Later, I got heavy into Cyberpunk.  I bought the book immediately after the game. All of our D&D sessions came to a screeching halt and we were playing Cyberpunk 2020 non-stop.  The players died a lot as Cyberpunk is several steps up the lethality ladder from D&D.  Not being able to force their way through problems caused players first to be more creative, then later led to more roleplaying.

Throughout this experience I was getting my mind blown open by Neuromancer and other novels.  I obsessed over Wired Magazine and fantasized about becoming a hacker one day.

Most importantly, I thought more about game design.  I start doing more game design, and when I wasn’t busy pretending to be a character out of the Sprawl, or a refugee from the Hacker Crackdown, I imagined releasing my own games.  I built some games here and there, none of which went that far.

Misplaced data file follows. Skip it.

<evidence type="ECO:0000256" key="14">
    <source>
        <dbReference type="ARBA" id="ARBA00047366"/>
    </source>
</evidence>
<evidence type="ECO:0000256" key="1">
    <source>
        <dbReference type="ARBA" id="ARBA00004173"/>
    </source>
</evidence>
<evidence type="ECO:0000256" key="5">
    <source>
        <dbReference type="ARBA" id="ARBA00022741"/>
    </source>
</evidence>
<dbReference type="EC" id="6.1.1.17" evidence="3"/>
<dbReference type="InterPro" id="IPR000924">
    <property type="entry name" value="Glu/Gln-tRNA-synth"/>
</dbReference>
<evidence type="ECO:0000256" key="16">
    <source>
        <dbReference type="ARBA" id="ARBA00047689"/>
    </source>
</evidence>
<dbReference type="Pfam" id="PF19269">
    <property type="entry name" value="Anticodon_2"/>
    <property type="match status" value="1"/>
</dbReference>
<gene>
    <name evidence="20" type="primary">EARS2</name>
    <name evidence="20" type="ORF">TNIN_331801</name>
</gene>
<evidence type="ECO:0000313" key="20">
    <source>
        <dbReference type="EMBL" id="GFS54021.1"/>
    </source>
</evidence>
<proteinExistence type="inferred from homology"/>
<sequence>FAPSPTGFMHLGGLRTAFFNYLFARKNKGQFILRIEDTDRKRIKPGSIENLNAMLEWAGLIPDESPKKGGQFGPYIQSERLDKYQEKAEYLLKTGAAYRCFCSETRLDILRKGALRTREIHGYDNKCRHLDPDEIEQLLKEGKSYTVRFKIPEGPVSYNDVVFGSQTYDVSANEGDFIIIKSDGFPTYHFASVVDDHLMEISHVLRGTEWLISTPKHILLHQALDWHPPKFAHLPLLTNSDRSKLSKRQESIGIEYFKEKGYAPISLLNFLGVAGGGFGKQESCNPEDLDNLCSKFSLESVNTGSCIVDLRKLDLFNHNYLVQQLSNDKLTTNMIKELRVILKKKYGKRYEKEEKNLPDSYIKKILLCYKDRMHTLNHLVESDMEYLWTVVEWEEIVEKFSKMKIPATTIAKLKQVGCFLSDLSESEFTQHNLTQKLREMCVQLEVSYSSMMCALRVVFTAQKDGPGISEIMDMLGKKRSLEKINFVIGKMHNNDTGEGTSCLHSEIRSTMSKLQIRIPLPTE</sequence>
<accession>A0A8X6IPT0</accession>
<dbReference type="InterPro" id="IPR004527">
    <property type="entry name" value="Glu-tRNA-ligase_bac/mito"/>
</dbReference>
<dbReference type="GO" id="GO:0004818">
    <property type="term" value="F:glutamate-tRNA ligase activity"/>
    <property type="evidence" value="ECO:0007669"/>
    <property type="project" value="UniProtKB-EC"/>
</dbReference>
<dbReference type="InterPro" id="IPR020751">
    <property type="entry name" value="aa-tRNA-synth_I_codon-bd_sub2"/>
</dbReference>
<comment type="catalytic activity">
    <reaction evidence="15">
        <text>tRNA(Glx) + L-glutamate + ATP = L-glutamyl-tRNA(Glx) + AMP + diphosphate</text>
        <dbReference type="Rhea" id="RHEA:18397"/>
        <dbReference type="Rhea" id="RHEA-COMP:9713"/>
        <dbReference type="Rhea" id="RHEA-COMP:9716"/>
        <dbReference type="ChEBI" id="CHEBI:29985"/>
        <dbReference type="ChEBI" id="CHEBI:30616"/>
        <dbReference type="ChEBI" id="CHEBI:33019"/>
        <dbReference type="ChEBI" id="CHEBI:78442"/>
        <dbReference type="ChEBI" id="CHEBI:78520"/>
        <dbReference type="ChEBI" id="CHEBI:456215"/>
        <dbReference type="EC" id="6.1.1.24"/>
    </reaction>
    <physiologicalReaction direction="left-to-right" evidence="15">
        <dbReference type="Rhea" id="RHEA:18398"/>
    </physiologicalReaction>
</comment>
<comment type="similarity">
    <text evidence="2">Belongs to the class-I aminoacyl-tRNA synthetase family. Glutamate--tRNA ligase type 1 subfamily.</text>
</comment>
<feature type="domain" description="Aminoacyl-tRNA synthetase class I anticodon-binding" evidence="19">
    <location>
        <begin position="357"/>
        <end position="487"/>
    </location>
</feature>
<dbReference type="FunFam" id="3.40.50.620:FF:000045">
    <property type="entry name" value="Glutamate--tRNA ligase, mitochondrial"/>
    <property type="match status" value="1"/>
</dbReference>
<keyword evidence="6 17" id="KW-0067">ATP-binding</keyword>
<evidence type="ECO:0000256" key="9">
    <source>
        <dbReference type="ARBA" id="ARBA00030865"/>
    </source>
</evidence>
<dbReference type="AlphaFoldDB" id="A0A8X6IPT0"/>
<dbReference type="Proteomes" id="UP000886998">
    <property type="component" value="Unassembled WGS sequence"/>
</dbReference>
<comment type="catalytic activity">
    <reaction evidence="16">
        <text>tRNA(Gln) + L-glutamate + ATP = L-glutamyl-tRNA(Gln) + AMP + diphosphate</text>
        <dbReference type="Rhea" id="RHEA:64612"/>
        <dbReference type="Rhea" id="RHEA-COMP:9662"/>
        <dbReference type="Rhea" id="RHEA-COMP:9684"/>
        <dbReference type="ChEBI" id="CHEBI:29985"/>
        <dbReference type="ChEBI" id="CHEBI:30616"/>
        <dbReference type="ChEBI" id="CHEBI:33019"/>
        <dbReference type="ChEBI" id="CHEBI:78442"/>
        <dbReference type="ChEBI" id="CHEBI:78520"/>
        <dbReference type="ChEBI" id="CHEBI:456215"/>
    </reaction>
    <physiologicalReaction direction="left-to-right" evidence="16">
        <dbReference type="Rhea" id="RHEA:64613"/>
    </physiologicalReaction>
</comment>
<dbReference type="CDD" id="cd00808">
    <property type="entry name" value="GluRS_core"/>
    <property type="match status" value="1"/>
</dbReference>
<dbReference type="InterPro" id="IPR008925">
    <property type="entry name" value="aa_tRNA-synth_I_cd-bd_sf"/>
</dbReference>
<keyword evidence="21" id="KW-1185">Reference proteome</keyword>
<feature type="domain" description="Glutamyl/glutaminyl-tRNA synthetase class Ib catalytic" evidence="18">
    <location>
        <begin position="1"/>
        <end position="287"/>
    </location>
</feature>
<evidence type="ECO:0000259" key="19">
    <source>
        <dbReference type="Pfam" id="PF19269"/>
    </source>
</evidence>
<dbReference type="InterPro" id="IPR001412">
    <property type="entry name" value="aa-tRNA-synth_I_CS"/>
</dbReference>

I never would have considered it without meeting Mike. Until that game, I never knew that game design was something for me. Not only did I get a great new system to play, I got a mini-vocation.

There was a long gap between high school and adulthood where I figured things out. When I figured things out, I worked really hard, got published in several places, ran a successful and noteworthy blog, and made a lot of great friends.

Gaming is wonderful, but gaming culture can be lonely for a person of color.  If you’re deeply involved and committed it can be lonelier still. It can be very,very frustrating. Sometimes things don’t feel fair and when they don’t feel fair you don’t have any metric to know why it’s unfair.

There are many people I can thank for their support and helping me.  A lot of people.